Report: Importance of Safeguarding Trade Secrets 2017

August 10, 2017
Categories: Trade Secret Theft

In an age of rapidly advancing technology and an increased rate of cyberattacks, trade secrets are becoming more susceptible to hacking and other forms of theft. In a recent report by Baker McKenzie – The Board Room Ultimatum: Protect and Preserve – The Rising Importance of Safeguarding Trade Secrets – nearly half of the 404 senior executives interviewed indicated that their trade secrets are more important than their patents and trademarks. Despite the agreement on the importance of trade secret protection, the survey shows that fewer than one-third of companies have taken basic measures to protect their trade secrets.

For this report, Baker McKenzie partnered with Euromoney Institutional Investor Thought Leadership to understand the level of importance placed on trade secrets and the measures companies take to protect them. The survey found that a majority agree that trade secrets are an increasingly board-level concern. Nearly one third of respondents ranked trade secrets among their top five issues. Due to the rapid innovation in the tech industry, 69 percent said they believe trade secret protection is becoming more critical than other types of intellectual property protection. Among the various industries, financial services placed the most importance on trade secrets with 46 percent of financial services executives saying they are essential to their corporate strategy. This is followed by industrials and information communication technology (ICT) executives (both at 41 percent), healthcare (35 percent) and consumer goods and retail (27 percent).

Many companies only learn of their vulnerabilities in regard to their trade secrets when they face a breach. According to the report, 20 percent have had trade secrets stolen. More than 10 percent of respondents indicated they do not know whether they have been the victim of misappropriation, which indicates that there has been a higher likelihood of theft. Once a trade secret is made public, it is public knowledge and no longer protected under law, in contrast to patented information that can be recovered and enforced through injunctions. Despite this, the report found that only one-third of companies maintain inventories of their trade secrets and have action plans for responding to theft. The industry most targeted is healthcare with one third of healthcare executives claiming they have experienced trade secret theft. This is followed by industrials at 18 percent and ICT at 17.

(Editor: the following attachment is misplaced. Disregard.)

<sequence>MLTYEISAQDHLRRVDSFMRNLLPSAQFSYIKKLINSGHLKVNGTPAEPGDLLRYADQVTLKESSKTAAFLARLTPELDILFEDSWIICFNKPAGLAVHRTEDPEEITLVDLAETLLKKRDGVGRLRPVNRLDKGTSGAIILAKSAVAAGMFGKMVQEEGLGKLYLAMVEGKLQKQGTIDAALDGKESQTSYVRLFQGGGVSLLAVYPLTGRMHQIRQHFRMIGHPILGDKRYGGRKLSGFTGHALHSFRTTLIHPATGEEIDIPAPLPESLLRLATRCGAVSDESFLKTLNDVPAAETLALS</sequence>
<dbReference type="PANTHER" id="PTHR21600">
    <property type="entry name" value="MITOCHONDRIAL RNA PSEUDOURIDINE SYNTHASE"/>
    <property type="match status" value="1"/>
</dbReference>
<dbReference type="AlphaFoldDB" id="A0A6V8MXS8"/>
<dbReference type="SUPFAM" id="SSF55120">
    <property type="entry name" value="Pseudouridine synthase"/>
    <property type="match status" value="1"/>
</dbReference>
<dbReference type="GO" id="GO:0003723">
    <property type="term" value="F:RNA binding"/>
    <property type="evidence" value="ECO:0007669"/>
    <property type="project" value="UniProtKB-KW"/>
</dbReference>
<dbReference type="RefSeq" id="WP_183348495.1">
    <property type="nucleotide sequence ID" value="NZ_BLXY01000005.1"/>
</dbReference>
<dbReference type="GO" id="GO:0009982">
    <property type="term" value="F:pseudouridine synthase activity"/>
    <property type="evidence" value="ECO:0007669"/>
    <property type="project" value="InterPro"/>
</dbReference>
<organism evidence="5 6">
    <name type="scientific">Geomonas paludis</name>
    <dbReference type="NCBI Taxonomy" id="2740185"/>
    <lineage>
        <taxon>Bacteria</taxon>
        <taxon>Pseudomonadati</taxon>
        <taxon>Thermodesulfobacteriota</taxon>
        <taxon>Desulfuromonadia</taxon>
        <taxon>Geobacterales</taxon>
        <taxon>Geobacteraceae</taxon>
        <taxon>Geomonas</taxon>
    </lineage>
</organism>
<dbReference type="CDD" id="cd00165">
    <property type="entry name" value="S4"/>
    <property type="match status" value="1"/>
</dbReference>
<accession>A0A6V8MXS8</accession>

The cost of trade secret theft exemplifies the importance of taking on protective measures. The report quoted research published in 2014 by PwC and the Center for Responsible Enterprise and Trade ( which estimated the value of trade secret theft in the US to be 1% to 3% of its GDP, or at the time, roughly US$200 billion to $550 billion per year. From this information, Baker McKenzie suggests the global cost of trade secret theft could be in the trillions.

The most commonly stolen trade secrets are business information such as customer lists, as well as technical knowhow and software. Furthermore, 32 percent of those surveyed indicated that they felt the greatest threat is having trade secrets stolen by former employees, followed by suppliers, consultants and other third parties (28 percent). This fear is justified because, as stated in the report, company employees and business partners are the biggest culprits.

The European Union and the United States have recently passed legislation that focuses on trade secret protection. However, the strongest approach requires a combination of corporate action and government enforcement. Companies should also be doing more to preserve their trade secrets. Baker McKenzie suggests that companies inventory their trade secrets, limit the number of people who know the information, develop technical controls to protect their trade secrets and train employees on the importance of trade secrets. Additionally, the report suggests companies should test their controls and implement action plans.

Read the full report here.


CREATe Resources

To learn more on what you can do to protect your organization’s trade secrets, read the CREATe report “Reasonable Steps” to Protect Trade Secrets: Leading Practices in an Evolving Legal Landscape.

Read the CREATe and PwC trade secret report on the Economic Impact of Trade Secret Theft.

Read the CREATe report on The Importance of Cybersecurity for Trade Secret Protection.

More resources on trade secret protection are located at’s wholly owned subsidiary – CREATe Compliance – offers cost-effective and practical assessments, independent evaluations and improvement plans as part of the service: CREATe Leading Practices for Trade Secret Protection.

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